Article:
Whether that stuff is blog posts to get a pulse on what is happening in the edusphere or researching new tools to share with teachers, I come across a wide variety of resources that I need to save, catalog, and be able to come back to later. Content curation is a large part of my day.
The Internet has allowed us to retrieve as much information on any topic from pretty much any source we want. Wading through the junk can be tough. We have to rely on the collective knowledge of our friends and colleagues to help us sort the good from the bad. (Because remember, alone we are smart but together we are brilliant).
Museum curators perform similar tasks. Their job is to gather artifacts and to assemble them to tell a story. Different exhibits have different purposes, with different types of resources all assembled to be informational, intentional, or inspirational. Now imagine if those curators gathered all those items and either never organized them in a logical way, or, worse yet, never shared them with the world.
When educators are gathering resources for learning we have to think like the museum curator. What resources can we gather that will tell the story we need to tell? Perhaps we are looking for sites or ideas to teach a certain concept or articles for professional development. How will they be gathered, vetted, organized, and shared?
Finding resources may be easy. A simple Google search will reveal millions of sites on any topic. What is important for educators and students alike to remember about content curation is employing the important digital literacy skills. I see it too often: educators and students saving resources that they don’t evaluate for effectiveness or even accuracy. Imagine if the museum curator gathered artifacts and didn’t see if they were the real thing or appropriate for the exhibit. Good digital literacy skills are necessary for every resource curator.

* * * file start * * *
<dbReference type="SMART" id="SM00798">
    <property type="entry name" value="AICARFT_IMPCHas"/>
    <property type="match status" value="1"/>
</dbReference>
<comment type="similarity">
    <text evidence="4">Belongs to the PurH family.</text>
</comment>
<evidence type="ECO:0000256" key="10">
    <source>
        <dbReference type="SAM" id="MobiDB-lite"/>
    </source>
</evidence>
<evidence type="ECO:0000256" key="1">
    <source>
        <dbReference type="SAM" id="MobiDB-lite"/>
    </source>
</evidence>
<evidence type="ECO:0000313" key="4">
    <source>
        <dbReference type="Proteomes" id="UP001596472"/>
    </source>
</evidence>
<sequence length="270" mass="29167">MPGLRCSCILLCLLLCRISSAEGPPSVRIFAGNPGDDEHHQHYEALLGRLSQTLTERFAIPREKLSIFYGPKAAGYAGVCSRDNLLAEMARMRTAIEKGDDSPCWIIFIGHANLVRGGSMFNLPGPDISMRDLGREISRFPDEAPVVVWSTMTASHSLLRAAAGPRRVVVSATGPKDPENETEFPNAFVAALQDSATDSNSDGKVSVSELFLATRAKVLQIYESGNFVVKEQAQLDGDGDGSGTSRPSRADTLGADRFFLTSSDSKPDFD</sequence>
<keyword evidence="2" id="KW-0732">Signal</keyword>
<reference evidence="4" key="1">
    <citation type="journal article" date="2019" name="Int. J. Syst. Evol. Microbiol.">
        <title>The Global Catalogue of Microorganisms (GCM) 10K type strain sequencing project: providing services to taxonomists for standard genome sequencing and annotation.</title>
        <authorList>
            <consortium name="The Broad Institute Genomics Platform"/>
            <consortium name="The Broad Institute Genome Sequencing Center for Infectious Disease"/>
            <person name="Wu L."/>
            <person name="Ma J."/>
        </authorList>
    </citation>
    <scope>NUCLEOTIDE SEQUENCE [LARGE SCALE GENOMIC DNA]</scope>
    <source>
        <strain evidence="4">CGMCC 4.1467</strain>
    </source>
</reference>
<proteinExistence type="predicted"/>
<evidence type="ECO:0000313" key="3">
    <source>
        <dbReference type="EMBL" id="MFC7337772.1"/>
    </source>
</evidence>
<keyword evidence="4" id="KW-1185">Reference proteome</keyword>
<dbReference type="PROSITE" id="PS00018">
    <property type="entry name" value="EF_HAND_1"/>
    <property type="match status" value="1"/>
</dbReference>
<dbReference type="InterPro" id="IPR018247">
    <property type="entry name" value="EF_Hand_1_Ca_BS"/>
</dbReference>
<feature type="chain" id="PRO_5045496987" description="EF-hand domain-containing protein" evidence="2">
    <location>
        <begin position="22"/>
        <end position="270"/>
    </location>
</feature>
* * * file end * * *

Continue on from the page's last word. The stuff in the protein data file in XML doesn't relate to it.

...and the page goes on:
Once we find the good resources we have to be able to store it and find it again. Having good tools at our disposal is crucial so that the hard work we go through to vet resources doesn’t go to waste. These tools also allow us to share our learning and curated resources, adding to the global knowledge.
And for me, the work of curation isn’t done until we create a way to share what we’ve gathered with others. And really, learning is about sharing. So curation should be about sharing what we’ve gathered with the world so others can learn from our collections.
Content curation is an important part of my learning and professional development process. I get a great deal of information from services like Twitter and blogs I read. That’s the easy part. The more challenging is the filtering of the information and saving it for later so I can find it. But it is something I work on everyday because I know how important it is to not only my learning but the learning of the colleagues in my network. We all learn and grow from each other. Curation helps extend our knowledge far beyond our own.